Non-small-cell lung cancer management is classically based on several lines of therapy separated by treatment-free intervals, in which each new line is started when tumour progression is detected. The maintenance strategy consists of pursuing an appropriate, well-tolerated treatment after the end of first-line chemotherapy in order to maintain the initial therapeutic benefit and to avoid rapid clinical deterioration that would rule out further treatment. Clinical trials show that maintenance therapy with pemetrexed or erlotinib provides a significant clinical benefit in terms of disease control and survival. This survival benefit appears to be due mainly to the increase in the proportion of patients who can receive several lines of active treatment. Maintenance therapy is an important option for patients receiving initial treatment, particularly for those with rapid disease progression, but more reliable criteria are needed to identify the patients most likely to benefit from this approach.
Erlotinib, bevacizumab, non-small-cell lung cancer, maintenance, pemetrexed
Disclosure: Maurice Pérol has received honoraria for speaking engagements and consultancy services from Roche, Lilly, AstraZeneca and Merck.
Received: 25 January 2010 Accepted: 25 March 2010 Citation: European Respiratory Disease, 2010;6:70ﻗ°±75
Correspondence: Maurice Pérol, 103 Grande Rue de la Croix-Rousse, 69317 Lyon Cedex 04, France. E: email@example.com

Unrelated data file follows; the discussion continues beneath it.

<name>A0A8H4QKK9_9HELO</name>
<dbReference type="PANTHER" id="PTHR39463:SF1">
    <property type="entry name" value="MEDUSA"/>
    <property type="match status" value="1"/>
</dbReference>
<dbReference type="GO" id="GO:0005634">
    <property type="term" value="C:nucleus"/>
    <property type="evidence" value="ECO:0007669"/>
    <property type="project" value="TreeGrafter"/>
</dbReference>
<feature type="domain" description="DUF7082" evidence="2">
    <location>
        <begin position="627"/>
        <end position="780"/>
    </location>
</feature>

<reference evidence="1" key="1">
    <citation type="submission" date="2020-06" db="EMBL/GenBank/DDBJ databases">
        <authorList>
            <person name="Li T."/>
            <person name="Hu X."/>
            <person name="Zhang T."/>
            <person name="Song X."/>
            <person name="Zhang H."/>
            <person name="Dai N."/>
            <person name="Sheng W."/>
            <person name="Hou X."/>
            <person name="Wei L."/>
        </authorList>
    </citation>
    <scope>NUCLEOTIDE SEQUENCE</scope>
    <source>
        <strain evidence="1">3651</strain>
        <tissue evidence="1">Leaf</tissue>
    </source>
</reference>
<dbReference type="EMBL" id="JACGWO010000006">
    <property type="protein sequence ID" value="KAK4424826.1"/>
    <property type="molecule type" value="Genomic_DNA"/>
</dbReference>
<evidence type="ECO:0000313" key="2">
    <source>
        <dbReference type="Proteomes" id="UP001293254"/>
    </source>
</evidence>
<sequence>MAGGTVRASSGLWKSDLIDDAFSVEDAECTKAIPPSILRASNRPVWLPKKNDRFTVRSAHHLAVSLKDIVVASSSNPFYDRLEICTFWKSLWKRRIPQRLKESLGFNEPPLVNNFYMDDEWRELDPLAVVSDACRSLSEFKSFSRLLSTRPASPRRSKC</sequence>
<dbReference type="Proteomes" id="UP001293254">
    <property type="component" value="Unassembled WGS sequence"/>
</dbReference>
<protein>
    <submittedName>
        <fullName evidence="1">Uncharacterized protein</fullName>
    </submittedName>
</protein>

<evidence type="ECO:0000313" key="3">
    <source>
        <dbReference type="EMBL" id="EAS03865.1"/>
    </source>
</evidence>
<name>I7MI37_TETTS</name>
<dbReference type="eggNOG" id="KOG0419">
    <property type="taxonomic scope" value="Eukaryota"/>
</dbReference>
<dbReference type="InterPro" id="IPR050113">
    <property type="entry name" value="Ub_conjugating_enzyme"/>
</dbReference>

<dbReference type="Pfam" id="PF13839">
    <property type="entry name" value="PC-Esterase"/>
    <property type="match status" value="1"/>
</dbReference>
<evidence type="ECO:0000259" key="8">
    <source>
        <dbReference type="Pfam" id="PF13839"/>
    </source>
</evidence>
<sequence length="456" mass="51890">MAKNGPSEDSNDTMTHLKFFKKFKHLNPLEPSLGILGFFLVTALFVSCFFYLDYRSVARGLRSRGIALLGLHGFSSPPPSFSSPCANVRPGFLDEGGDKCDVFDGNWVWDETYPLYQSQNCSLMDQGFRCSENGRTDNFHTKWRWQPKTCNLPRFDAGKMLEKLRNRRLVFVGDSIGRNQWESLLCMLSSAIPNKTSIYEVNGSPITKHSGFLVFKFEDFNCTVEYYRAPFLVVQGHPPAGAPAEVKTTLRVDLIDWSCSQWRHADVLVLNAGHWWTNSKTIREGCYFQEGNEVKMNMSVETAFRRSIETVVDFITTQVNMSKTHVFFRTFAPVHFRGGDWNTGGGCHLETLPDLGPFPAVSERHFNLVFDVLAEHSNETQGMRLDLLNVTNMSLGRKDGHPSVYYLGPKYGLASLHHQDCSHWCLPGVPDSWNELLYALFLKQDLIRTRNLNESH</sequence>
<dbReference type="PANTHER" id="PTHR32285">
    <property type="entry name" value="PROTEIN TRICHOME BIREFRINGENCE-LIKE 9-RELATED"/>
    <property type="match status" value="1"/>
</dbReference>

Support: The publication of this article was funded by Roche Lung Cancer. The views and opinions expressed are those of the author and not necessarily those of Roche Lung Cancer.
First-line treatment for patients with metastatic non-small-cell lung cancer (NSCLC) is classically based on combination chemotherapy comprising a platinum salt and a third-generation cytotoxic agent. Because of the toxicity of this regimen, few patients are able to receive more than six cycles.1 As the clinical benefit is often only moderate and transient, several strategies have recently been developed with the aim of maintaining this benefit without undermining quality of life. These new approaches have been made possible by the arrival of more active and better tolerated cytotoxic drugs and targeted biotherapies compatible with long-term administration.
Duration of First-line Treatment for Metastatic Non-small-cell Lung Cancer ﻗ°± The Concept of Maintenance Therapy
Duration of First-line Chemotherapy
The latest guidelines published by the American Society of Clinical Oncology on first-line chemotherapy for patients with advancedstage NSCLC recommend no more than four cycles for patients with stabilised disease and no more than six cycles for responders.1 Phase III trials show that previously untreated patients actually receive a median of about four cycles of platinum-based chemotherapy.1 Thisis due to the high proportion of patients with refractory tumours (about 30%), as well as cumulative drug toxicity and an early maximal reduction in tumour volume.2,3 Several randomised trials have examined the optimal number of cycles of platinum-based doublets for previously untreated patients.3ﻗ°±6 Treatment prolongation has been shown to offer no advantages in terms of response, symptom control, quality of life or survival, while it tends to aggravate cumulative toxicities such as anaemia and neuropathies.5 A metaanalysis of such trials,7 including two studies of maintenance therapy based on the drug initially combined with the platinum salt, confirmed that prolonging first-line chemotherapy yielded no survival benefit (hazard ratio [HR] 0.97, 95% confidence interval [CI] 0.84ﻗ°±1.11), even though it improved progression-free survival (PFS) (HR 0.75, 95% CI 0.65ﻗ°±0.85).
To View full article : register here